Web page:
Désirée Bambynek

The consistency trap

Mark Zuckerberg once proclaimed in an interview with David Kirkpatrick for his book, “The Facebook Effect”:

Having two identities for yourself is an example of a lack of integrity.

To me, this is disturbing on so many levels. To start, it begs the question: Where does one identity start and another stop? And who is Mr. Zuckerberg to define the playbook on what an identity looks and feels like?

In the context of online presence in general and social media in particular, an identity needs to be linear with a clear set of topics and concepts. Due to the fact that we cannot stand in front of each other physically, we need to provide one another with assurance of our real-ness. In a world of bots, fake accounts and online scams, trusting that the person you’re engaging with is authentic and truthful is paramount.

So an authentic identity leads to the possibility of trust, and trust is the basis for any form of relationship, no matter how fleeting or deep, analog or digital.

In a maximum complex online environment, linear thought and actions (comments, likes) are a mechanism to feel safe, not only in the discussion but also with the person (or profile) we are interacting with. We begin to understand what he/she stands for, believes, what expertise he/she brings to the table, or experiences. And we are able to classify that person (or profile) in our own mental beliefs system. It helps us identify with, too, checks if we are on the same wavelength become easier.

This is where consistency comes into play. In order to create trust, we need to consistently send signals that support the same message. An example from the professional context of Linkedin might help understand this concept better: Imagine two profiles in your feed, one with a consistent job description, i.e. “helping brands grow, strategy and business development executive”; the second a multi-hyphenate profile, i.e. “strategist, designer, business consultant”. On first unconscious reading, which profile made a more clear and trustworthy impression on you? Most will probable go for the first one. The second one seems to lack a clear focus, maybe? Or maybe suggest that person is not an expert on any field completely?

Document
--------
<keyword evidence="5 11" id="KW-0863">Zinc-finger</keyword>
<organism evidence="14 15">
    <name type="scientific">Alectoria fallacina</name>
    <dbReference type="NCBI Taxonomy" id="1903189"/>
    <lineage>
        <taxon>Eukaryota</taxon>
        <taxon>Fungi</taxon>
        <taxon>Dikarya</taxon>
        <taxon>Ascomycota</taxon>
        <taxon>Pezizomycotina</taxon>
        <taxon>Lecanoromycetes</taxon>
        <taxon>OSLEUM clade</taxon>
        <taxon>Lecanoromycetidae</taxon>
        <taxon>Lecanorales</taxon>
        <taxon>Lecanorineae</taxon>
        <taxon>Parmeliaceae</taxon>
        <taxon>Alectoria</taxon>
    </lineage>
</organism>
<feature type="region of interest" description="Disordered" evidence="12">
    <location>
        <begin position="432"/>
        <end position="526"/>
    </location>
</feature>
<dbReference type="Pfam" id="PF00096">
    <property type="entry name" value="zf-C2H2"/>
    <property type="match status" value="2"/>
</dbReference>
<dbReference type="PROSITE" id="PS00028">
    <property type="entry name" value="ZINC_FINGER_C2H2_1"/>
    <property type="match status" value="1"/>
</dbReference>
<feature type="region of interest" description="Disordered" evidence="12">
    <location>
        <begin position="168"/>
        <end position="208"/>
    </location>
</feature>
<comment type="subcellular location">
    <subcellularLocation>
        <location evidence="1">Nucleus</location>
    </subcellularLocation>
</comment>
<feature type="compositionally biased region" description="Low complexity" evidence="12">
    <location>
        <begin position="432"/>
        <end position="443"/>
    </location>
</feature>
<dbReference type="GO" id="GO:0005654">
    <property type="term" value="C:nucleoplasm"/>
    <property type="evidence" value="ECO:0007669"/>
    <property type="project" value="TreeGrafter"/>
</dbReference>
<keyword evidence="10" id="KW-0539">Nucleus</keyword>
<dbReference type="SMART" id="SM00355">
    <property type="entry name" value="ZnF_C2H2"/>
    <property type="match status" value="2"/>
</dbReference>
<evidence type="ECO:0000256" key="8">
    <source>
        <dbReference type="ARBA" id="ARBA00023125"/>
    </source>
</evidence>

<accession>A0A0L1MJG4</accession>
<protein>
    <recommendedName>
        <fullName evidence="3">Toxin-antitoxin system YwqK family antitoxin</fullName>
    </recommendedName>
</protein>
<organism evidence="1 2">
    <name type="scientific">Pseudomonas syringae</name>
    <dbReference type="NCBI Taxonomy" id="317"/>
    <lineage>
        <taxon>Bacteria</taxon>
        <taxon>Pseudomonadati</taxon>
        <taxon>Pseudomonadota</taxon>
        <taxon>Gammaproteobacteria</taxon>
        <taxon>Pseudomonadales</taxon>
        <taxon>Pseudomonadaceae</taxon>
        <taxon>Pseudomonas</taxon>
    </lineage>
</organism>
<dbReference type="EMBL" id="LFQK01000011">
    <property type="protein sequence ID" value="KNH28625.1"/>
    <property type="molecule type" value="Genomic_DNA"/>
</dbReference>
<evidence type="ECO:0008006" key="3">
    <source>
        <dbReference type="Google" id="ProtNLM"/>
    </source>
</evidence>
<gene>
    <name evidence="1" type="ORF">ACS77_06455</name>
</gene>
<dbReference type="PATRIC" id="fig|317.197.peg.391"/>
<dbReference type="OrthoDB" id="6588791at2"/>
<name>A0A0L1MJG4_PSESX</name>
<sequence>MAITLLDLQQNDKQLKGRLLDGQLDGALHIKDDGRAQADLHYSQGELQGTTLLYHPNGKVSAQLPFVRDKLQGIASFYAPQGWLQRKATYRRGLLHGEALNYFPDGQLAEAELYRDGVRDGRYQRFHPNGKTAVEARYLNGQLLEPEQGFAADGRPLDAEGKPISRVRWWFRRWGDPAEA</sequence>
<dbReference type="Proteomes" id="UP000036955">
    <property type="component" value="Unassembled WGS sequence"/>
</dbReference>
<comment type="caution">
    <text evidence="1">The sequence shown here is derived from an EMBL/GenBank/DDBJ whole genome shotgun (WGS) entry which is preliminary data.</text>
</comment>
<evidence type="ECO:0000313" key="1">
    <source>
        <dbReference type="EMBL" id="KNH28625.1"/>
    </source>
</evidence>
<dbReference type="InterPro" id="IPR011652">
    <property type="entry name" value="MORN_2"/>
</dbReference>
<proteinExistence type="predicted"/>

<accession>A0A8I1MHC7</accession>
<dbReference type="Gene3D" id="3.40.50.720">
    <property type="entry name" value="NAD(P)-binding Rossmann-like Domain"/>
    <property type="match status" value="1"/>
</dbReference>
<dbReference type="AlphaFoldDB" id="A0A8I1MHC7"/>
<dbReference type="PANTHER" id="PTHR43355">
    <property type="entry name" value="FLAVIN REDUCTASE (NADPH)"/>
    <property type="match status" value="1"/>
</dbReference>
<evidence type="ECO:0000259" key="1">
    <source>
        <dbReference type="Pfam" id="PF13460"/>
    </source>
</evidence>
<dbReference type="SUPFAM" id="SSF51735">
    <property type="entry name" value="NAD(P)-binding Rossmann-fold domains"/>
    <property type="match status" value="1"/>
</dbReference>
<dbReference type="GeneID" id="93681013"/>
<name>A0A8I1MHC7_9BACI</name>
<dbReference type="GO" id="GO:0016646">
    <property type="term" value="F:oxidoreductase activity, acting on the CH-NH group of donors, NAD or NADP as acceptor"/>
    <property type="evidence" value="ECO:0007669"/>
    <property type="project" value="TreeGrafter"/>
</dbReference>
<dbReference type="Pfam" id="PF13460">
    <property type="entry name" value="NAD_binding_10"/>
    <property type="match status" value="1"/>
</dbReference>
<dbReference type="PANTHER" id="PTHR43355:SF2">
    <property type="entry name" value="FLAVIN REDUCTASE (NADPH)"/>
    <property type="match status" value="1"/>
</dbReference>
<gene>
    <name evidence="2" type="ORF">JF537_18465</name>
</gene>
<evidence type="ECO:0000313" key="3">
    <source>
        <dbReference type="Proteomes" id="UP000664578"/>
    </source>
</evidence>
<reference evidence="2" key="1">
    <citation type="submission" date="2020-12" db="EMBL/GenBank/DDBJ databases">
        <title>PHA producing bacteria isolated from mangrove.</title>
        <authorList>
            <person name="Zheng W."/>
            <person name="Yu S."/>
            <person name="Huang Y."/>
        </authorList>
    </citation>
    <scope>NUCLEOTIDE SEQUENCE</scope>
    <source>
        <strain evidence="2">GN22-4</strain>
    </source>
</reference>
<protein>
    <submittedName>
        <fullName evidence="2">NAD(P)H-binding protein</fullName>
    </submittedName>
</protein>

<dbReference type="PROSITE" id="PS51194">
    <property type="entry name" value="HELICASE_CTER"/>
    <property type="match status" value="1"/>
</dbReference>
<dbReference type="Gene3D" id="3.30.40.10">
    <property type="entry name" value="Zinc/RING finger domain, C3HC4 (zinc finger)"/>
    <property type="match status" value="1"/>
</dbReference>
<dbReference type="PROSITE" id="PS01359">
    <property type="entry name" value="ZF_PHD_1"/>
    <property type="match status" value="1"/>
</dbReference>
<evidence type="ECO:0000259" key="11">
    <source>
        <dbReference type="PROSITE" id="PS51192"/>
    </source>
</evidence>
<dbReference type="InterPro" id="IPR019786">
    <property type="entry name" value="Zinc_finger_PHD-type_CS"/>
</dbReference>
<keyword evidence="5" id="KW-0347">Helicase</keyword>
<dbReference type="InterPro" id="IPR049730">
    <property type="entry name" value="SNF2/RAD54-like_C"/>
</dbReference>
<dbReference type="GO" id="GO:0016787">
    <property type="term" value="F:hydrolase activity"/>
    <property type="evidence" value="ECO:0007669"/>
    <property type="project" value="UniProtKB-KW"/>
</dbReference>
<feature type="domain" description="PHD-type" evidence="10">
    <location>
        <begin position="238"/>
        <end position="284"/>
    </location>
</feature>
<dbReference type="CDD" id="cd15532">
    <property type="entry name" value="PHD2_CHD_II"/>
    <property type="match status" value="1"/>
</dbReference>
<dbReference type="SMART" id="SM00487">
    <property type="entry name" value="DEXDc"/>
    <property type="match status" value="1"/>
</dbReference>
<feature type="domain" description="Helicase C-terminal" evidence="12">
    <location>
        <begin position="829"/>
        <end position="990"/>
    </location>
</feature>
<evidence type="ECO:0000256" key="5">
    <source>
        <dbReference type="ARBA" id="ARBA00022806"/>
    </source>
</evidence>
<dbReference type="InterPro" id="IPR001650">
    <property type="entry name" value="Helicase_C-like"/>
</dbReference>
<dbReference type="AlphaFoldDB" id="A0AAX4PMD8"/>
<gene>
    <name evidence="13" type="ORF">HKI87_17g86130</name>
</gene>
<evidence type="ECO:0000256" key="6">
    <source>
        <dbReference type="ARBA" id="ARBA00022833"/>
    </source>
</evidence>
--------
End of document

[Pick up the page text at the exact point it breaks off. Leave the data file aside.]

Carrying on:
Now explore: Can you fully identify with only one word or field? Is that all you think about, act toward and inform on? Are those your only skills?

My point exactly.

This is where consistency goes from being a trust-barometer to becoming a trap.

The fabulous thing about being human is that we have the mental capacity to think many different things at once and change our minds almost on a daily basis, with new information or experiences. We have the ability to continually evolve and reinvent ourselves. We are more than neural networks or decision algorithms.

Understandably, creating mechanisms to foster trust in the digital realm is important. But losing our human-ness along the way is dangerous in my opinion. And utterly uninteresting. My favorite people/profiles to follow and engage with are those that show a diversity of interests and selves.

An important force in this entire discussion is culture.

Culture is fluid and continually sets our beliefs, actions and selves into different contexts. So isn’t it understandable that we reevaluate on a regular basis? Or dive into new fields, driven by curiosity? Lastly is where innovation may take place, by the way.

I believe the most disturbing development of the past years has been personal branding, making consistency a must-have for the individual. I believe it also shows how overwhelmed we are with just being ourselves on social platforms and how safe (or unsafe) we feel doing so. It’s no wonder some people spend the better part of their lives finding themselves when they’ve spent so much time meticulously dividing themselves into perfectly curated concepts.

Lastly, this brings me to my final thought. The fact that we strive to become brands and vice versa brands strive to become human seems utterly ridiculous. Why don’t we as individuals be individuals and brands become platforms for individuals to connect, exchange and become? That might just take a load off of everyone – you and me, brand managers and businesses.

I end this train of thought with my own self-definition: I am brand strategist, writer, journalist, creative, occasional artist, design enthusiast, hobby sociologist, project framework developer, creative partner, team builder, mentor, brand coach and many more hats I probably can’t put a name to right now. All of these are incorporated in my work and make up my own individual contribution.

Now, how to fit all this into my Linkedin subline…